Gary Lyttle targets Taupo’s lakeshore smelt feeders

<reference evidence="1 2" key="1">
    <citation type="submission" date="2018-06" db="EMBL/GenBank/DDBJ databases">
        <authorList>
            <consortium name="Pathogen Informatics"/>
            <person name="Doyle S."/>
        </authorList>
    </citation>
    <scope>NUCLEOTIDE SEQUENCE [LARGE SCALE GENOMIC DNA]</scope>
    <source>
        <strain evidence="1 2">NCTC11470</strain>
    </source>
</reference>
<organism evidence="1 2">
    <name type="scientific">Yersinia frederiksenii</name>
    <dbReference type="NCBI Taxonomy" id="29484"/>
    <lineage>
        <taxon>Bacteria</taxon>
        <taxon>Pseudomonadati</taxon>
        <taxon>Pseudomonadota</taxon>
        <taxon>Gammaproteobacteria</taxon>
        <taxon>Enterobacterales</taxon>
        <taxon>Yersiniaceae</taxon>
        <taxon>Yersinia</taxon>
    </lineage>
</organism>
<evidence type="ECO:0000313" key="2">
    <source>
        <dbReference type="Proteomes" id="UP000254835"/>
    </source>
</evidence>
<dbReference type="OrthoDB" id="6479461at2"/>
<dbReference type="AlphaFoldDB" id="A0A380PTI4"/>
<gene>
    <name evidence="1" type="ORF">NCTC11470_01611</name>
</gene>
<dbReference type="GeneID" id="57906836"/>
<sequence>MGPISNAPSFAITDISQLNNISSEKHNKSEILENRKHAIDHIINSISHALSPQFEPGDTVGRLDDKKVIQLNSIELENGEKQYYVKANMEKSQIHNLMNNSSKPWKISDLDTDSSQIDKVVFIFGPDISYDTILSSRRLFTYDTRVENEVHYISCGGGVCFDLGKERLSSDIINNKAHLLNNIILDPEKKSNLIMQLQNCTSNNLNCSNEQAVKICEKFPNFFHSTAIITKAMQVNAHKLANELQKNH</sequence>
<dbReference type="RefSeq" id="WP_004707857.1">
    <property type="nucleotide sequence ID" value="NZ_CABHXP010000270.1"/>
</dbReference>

As the winter spawning runs slow down here in Taupo and spring starts to finally take hold, we begin to think of the new summer dry fly season ahead. It is a time of transition, and normally the much awaited start of the new trout season can be plagued with high river flows and rather spasmodic hatches, putting a dampener on best laid plans until the summer arrives and fish really start to look up. There is, however, a window of a couple of months from October through to December when a transition is also happening on our great Lake Taupo. As a fly fisherman from the UK, I have naturally always been drawn to still-waters despite being amongst some of the best river fishing in the world. I still love the challenge of large expanses of open water and this small window of opportunity has become one my most enjoyable periods on the Taupo fishing calendar. As spring arrives, large numbers of smelt gather at the shoreline to spawn. This coincides with numbers of very hungry rainbows coming back to the lake via the river mouths, where they find this protein-rich food source waiting to be harassed and chased all around the lake edge. Smelt amount to over 90% of the trout’s diet in this lake. They are a pelagic species that can be found at all depths, all round the lake, depending on weather, wind, atmospheric pressure and so on. SMELT TACTICS There’s nothing quite like the freedom of walking along a stunning beach beside a crystal clear, aqua blue lake, listening to the occasional iconic sounds of tuis and pigeons and enjoying the smell and sight of lupins along the shoreline. With the backdrop of distant mountains and volcanic peaks, it’s quite humbling — and often you have it all to yourself. Preferably pick a day with light wind and reasonably bright weather for spotting. Activity is quite obvious with fish often working in situ to round up and smash the shoals of smelt along the edges. They use the shallow water to literally push the smelt up the beach on occasions. Feeding activity can also be located by watching for birds working the water as fish push the smelt upwards to where silver sparks can be seen darting in all directions on the surface. If nothing is showing it can be productive to blind fish areas that have some structure — rocks, peninsulas and bush-lined beaches. I like to walk the beach at a reasonable pace, covering a lot of water and keeping close enough to the edge to be able to spot, but far enough away to keep my profile hidden as best I can. A straightforward cast and retrieve right into the activity can be very effective and very exciting with trout chasing right up to the edge, practically beaching themselves. I have found this activity to be similar to the fry-feeding season on the big reservoirs in the UK and some of the tactics used there have been effective for our smelting fish. Rather than retrieving the flies I have found that simply casting to the commotion and letting the fly fall slowly to the bottom will bring far more positive takes. This emulates a wounded fish that won’t need to be chased and offers the easiest meal of the day — same as emergers stuck in the surface film. Floating fry can also work well when fish are pushing smelt to the surface. Once again, just cast to the activity and let it float, just hanging under the surface — same scenario, dead or dying and holding on to the surface film, and another easy meal. An occasional twitch using this method can induce takes if they are being picky. Keep your eyes skinned for the occasional brown trout patrolling the same beaches. They are notoriously challenging and will test your skills to the limit. If you come across one swimming away from you, at least you have half a chance as he won’t have seen you and will more than likely be on patrol, coming back to where you will have laid out a fly in his path. You must stay low and motionless as he approaches and, at about two metres away, twitch the fly towards you and stop. You must stop as they nearly always refuse a full retrieve right on the beach. If you’ve done it correctly he’ll just charge it right under your nose… there is nothing quite like it. SIMPLE SMELTING Another reason I love this style of fishing is the lack of gear needed to be carried. I just use my favourite little 8½ foot 4- or 5-weight glass rods on fine days for this, as you don’t need to cast far and these rods are kind on light leaders and are also great fun on decent fish. A floating line is all that’s needed. For the days when you have to contend with heavy wind I will use a bigger #7 outfit. I will still use a floater but carry a range of lines that have an intermediate 5 or 10 foot tip with different sink rates to anchor the line better in a big chop. One of the most useful pieces of equipment that you can have on these windy days is a line tray (stripping basket). These aid distance and keep the line from catching on all the debris on the beach. The new style of micro Skagit head lines can be really useful when fishing beaches that have no back-cast room at all. Tapered leaders with a 5 or 6 lb point, some mono in 5 or 6 lb and a small fly-box carrying smelt imitations, some Woolly Buggers, some green beetle dries, some big terrestrials and a few chironomid (midge) patterns and that’s about it. Once the weather becomes more reliable all you’ll need is a pair of shorts and long sleeved shirt, with the usual sun protective gear, and most importantly, a really good pair of polaroids. I carry two pairs — with a light-enhancing lens for the overcast days and a standard brown or copper lens for the brighter days. The new ‘Ignitor’ type lenses can really make a massive difference on those darker days. Living on the lake, I just take a small sling pack with just those essentials, but if you’re planning a full day you’ll need plenty of drinking water and some rain gear if the weather packs in, which it can do and very quickly here at this time of year. To be honest this smelting activity happens all over the lake. There are no real hotspots but miles and miles of fine pumice beaches. As summer approaches I do like to jump in the boat and get over to the western side of the lake where I know I will have total seclusion. Don’t expect big numbers; for me it’s not about that at all, it’s just the location — the trout are a bonus. Once the boats and swimmers arrive it’s usually a sign for me that the water is starting to warm up, the smelt and the trout will be seeking the cooler depths out in the lake and it’s time to finally start planning for the summer dry fly season ahead.